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everyone, I'm reading Kees Doets's Basic Model Theory (which is freely and legally downloadable from https://web.stanford.edu/group/cslipublications/cslipublications/Online/doets-basic-model-theory.pdf). There are two different definitions of logical consequence in it. The official one ($\vDash$) is on p.6:

$\Sigma$ is a set of formulas, the notation $\Sigma \vDash \phi$ -- $\phi$ follows logically from $\Sigma$ -- is used in the case that $\phi$ is satisfied by an assignment in a model whenever all formulas of $\Sigma$ are.

The other, 'unofficial' one ($\vDash ^*$), is in Exercise 8, which is on p. 7:

Sometimes, logical consequence is defined by: $\Sigma \vDash ^* \phi$ iff $\phi$ is true in every model of $\Sigma$.

It bothers me how these two definitions are different. Indeed, this is exactly what Exercise 8 asks:

Show that if $\Sigma \vDash \phi$, then $\Sigma \vDash ^* \phi$, and give an example showing that the converse implication can fail. Show that if all elements of $\Sigma$ are sentences, then $\Sigma \vDash \phi$ iff $\Sigma \vDash ^* \phi$.

Let me say what I think about the first definition of logical consequence, i.e. $\vDash$. It seems to me that

$\phi$ is satisfied by an assignment in a model whenever all formulas of $\Sigma$ are.

just means

whenever all formulas of $\Sigma$ are satisfied by an assignment in a model, $\phi$ is satisfied by the same assignment in the same model.

which, appears to mean

for all models $\mathcal{A}$, for all assignments $\alpha$, for all $\psi \in \Sigma$, if $\mathcal{A} \vDash \psi [\alpha]$, then $\mathcal{A} \vDash \phi [\alpha]$.

I think I'm right about $\vDash$. But I'm less certain about $\vDash ^*$. From p. 6 of the book,'$\mathcal{A}$ is a model of $\phi$' is just:

$\mathcal{A} \vDash \phi$

which means

$\phi$ is satisfied in $\mathcal{A}$ by every assignment.

Therefore, the right hand side of the definition of $\vDash^*$

$\Sigma \vDash ^* \phi$ iff $\phi$ is true in every model of $\Sigma$.

is just

For all $\mathcal{A}$, for all $\psi \in \Sigma$, if $\mathcal{A}\vDash\psi$, then $\mathcal{A} \vDash \phi$.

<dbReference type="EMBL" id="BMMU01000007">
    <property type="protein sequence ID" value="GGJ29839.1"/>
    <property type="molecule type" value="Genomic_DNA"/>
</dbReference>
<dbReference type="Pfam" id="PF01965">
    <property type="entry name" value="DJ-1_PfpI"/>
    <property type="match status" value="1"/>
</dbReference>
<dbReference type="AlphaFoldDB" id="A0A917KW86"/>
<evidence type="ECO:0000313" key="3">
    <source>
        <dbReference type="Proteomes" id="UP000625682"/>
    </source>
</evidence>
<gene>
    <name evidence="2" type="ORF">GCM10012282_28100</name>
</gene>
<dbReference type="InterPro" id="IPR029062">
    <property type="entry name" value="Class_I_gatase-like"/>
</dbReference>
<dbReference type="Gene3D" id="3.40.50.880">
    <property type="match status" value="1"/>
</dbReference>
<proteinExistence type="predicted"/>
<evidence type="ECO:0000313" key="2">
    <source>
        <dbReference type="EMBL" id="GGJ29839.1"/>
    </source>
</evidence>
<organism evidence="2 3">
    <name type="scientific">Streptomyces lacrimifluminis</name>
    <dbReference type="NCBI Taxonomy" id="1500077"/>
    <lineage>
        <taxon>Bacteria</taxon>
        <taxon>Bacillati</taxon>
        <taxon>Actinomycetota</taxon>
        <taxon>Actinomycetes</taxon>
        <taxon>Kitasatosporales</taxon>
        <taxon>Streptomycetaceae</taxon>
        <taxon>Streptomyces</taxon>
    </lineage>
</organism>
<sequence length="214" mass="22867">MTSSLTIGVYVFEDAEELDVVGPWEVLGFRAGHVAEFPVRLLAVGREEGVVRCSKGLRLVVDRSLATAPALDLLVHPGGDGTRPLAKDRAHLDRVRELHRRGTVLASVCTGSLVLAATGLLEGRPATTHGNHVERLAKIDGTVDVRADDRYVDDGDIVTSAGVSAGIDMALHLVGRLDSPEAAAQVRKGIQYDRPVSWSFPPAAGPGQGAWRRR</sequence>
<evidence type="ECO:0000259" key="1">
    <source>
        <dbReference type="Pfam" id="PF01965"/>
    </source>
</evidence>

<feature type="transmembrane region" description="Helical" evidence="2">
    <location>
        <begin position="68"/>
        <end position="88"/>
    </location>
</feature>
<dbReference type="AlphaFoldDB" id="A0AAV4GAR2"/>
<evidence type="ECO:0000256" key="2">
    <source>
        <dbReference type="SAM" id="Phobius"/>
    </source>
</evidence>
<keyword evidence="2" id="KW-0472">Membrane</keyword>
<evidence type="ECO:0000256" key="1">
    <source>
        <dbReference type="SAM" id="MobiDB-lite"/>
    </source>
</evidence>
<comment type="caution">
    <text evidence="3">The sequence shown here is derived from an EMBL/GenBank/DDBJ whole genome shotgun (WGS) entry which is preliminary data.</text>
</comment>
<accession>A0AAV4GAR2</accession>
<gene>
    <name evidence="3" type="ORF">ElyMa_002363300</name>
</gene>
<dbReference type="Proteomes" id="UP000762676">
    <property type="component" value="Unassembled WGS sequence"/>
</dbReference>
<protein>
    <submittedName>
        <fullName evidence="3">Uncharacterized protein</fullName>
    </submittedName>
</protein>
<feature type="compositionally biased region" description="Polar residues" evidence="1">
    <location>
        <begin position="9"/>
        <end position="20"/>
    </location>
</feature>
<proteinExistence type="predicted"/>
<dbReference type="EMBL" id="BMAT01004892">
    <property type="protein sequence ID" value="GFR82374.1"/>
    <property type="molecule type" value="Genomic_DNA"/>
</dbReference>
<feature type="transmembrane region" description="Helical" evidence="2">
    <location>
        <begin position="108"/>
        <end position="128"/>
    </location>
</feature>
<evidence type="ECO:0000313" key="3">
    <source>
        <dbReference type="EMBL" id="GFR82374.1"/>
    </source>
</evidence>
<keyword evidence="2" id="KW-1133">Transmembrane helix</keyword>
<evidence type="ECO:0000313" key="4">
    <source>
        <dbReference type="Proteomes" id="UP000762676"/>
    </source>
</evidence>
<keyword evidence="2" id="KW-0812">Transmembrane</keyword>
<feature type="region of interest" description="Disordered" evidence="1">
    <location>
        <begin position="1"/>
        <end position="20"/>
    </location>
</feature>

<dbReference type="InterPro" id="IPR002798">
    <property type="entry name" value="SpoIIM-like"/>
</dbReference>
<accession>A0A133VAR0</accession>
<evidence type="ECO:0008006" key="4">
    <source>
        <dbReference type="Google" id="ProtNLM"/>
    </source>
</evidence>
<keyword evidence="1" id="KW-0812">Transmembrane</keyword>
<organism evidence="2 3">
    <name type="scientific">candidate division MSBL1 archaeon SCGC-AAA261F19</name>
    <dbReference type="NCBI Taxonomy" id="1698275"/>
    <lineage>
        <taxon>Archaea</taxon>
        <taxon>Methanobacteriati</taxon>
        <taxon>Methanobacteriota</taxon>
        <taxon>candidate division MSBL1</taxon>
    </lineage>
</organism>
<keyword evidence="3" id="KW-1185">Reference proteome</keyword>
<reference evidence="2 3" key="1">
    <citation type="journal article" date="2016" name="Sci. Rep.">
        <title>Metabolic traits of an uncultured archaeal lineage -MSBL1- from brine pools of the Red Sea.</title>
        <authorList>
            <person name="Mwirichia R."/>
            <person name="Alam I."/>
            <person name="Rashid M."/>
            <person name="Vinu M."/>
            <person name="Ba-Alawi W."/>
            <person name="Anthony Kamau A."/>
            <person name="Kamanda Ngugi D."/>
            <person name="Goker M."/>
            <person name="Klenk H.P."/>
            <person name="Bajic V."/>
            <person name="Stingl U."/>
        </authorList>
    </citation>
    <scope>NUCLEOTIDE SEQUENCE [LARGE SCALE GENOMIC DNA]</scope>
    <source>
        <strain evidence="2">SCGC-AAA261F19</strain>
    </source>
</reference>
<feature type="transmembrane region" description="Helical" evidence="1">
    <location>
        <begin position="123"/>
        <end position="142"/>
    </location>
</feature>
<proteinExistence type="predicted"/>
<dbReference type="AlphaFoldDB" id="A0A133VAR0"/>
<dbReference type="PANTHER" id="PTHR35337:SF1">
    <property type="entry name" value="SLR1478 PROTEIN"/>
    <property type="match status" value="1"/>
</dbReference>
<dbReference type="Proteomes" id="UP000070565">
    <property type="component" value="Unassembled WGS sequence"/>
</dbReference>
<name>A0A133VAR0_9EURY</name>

However, if what $\mathcal{A} \vDash \phi$ means is just that $\phi$ is satisfied in $\mathcal{A}$ by every assignment, then (and perhaps it is where I have made crucial mistake which I don't understand) I don't see why it cannot be translated also as

For all $\mathcal{A}$, for all assignments $\alpha$, for all $\psi \in \Sigma$, if $\mathcal{A}\vDash\psi [\alpha]$, then $\mathcal{A} \vDash \phi [\alpha]$.

which is just identical to the definition of $\vDash$!

This elementary problem bothers me quite a bit and I hope someone can tell what mistake I have made. Many thanks in advance.

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Your analysis of $\vDash$ is fine, but you've shuffled some (important) parts of the definition of $\vDash^*$. The latter definition says: For every $\mathcal A$, if all assignments in $\mathcal A$ make all the formulas in $\Sigma$ true then all assignments in $\mathcal A$ make $\phi$ true.

The crucial difference is that here the "all assignments" quantifier is applied separately to the "make all of $\Sigma$ true" assumption and the "make $\phi$ true" conclusion, whereas in $\vDash$ the "all assignments" quantifier is applied to the whole implication "if it makes $\Sigma$ true then it makes $\phi$ true."

The underlying general fact here is that quantifiers $\forall x$ cannot be distributed across implications. $\forall x\,(P(x)\to Q(x))$ is not equivalent to $(\forall x\,P(x))\to(\forall x\,Q(x))$. Example: It's true that "if all people are American then all people are left-handed" because the antecedent and consequent are both false. But it's not true that "all Americans are left-handed."

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  • $\begingroup$ Thanks! I think this is what I want, i.e. the difference in the logical forms of the definitions. $\endgroup$ Nov 27 at 2:20
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I think it's best to take the question's hint and understand that the two notions are not equivalent by looking at a counter-example.

Let $\Sigma$ contain only the formula $\forall x (x + y = x)$, and let $A$ be a model of this formula: i.e., for every assignment of a member of $A$'s domain to the variable $y$, the formula is true. This is essentially to say that $x + y = x$ holds for all $x$ and for all $y$ in $A$, because we can assign any member of the domain to $y$. So it turns out that $A \models \forall y \forall x (x + y = x)$. This establishes:

$$ \Sigma \models ^{*} \forall y \forall x (x + y = x) $$

Is it then also the case that

$$ \Sigma \models \forall y \forall x (x + y = x) $$

i.e. for any model $B$ and an assignment to $y$ from the domain of $B$ which satisfies $\forall x (x + y = x)$, does $B$ also satisfy $\forall y \forall x (x + y = x)$? Try to construct a model and assignment where this isn't true. Hint: think of the natural numbers and assign $0$ to $y$.

The subtle point is that, in reasoning about $\models ^{*}$, we require that a model $A$ satisfies all of $\Sigma$ on any assignment in $A$. With plain old $\models$, we only require of a model $B$ that a particular assignment in $B$ satisfies $\Sigma$.

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    $\begingroup$ But why then the converse is always true if ⊨ is a lot "looser" than ⊨∗ with open wff(s) in Σ for both cases? $\endgroup$
    – mohottnad
    Nov 25 at 7:55
  • $\begingroup$ @mohottnad Yep, that was poor wording on my part, which I've removed. $\endgroup$ Nov 25 at 12:23

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